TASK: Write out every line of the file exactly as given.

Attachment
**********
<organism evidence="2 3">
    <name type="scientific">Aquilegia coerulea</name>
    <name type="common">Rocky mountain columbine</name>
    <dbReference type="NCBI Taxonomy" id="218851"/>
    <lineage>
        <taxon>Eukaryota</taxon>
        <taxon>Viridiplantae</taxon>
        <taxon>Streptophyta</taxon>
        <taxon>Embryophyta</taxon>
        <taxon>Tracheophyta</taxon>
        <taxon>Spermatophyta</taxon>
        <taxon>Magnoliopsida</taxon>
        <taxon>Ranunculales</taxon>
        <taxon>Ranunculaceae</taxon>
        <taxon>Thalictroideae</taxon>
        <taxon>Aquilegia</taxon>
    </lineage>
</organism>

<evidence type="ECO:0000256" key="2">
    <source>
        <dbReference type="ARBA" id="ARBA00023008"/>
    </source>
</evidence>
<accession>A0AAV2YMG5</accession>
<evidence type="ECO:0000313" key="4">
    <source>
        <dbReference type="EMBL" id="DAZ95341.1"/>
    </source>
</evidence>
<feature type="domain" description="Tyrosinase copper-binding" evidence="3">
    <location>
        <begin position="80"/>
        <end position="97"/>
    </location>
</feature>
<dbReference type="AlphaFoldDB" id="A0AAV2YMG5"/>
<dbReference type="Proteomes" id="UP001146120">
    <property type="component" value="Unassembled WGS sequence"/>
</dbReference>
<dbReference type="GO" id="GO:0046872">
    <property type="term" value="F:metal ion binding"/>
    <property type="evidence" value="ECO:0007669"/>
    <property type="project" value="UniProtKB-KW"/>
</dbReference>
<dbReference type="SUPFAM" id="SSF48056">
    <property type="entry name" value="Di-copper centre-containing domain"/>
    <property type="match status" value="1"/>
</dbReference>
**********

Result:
<organism evidence="2 3">
    <name type="scientific">Aquilegia coerulea</name>
    <name type="common">Rocky mountain columbine</name>
    <dbReference type="NCBI Taxonomy" id="218851"/>
    <lineage>
        <taxon>Eukaryota</taxon>
        <taxon>Viridiplantae</taxon>
        <taxon>Streptophyta</taxon>
        <taxon>Embryophyta</taxon>
        <taxon>Tracheophyta</taxon>
        <taxon>Spermatophyta</taxon>
        <taxon>Magnoliopsida</taxon>
        <taxon>Ranunculales</taxon>
        <taxon>Ranunculaceae</taxon>
        <taxon>Thalictroideae</taxon>
        <taxon>Aquilegia</taxon>
    </lineage>
</organism>

<evidence type="ECO:0000256" key="2">
    <source>
        <dbReference type="ARBA" id="ARBA00023008"/>
    </source>
</evidence>
<accession>A0AAV2YMG5</accession>
<evidence type="ECO:0000313" key="4">
    <source>
        <dbReference type="EMBL" id="DAZ95341.1"/>
    </source>
</evidence>
<feature type="domain" description="Tyrosinase copper-binding" evidence="3">
    <location>
        <begin position="80"/>
        <end position="97"/>
    </location>
</feature>
<dbReference type="AlphaFoldDB" id="A0AAV2YMG5"/>
<dbReference type="Proteomes" id="UP001146120">
    <property type="component" value="Unassembled WGS sequence"/>
</dbReference>
<dbReference type="GO" id="GO:0046872">
    <property type="term" value="F:metal ion binding"/>
    <property type="evidence" value="ECO:0007669"/>
    <property type="project" value="UniProtKB-KW"/>
</dbReference>
<dbReference type="SUPFAM" id="SSF48056">
    <property type="entry name" value="Di-copper centre-containing domain"/>
    <property type="match status" value="1"/>
</dbReference>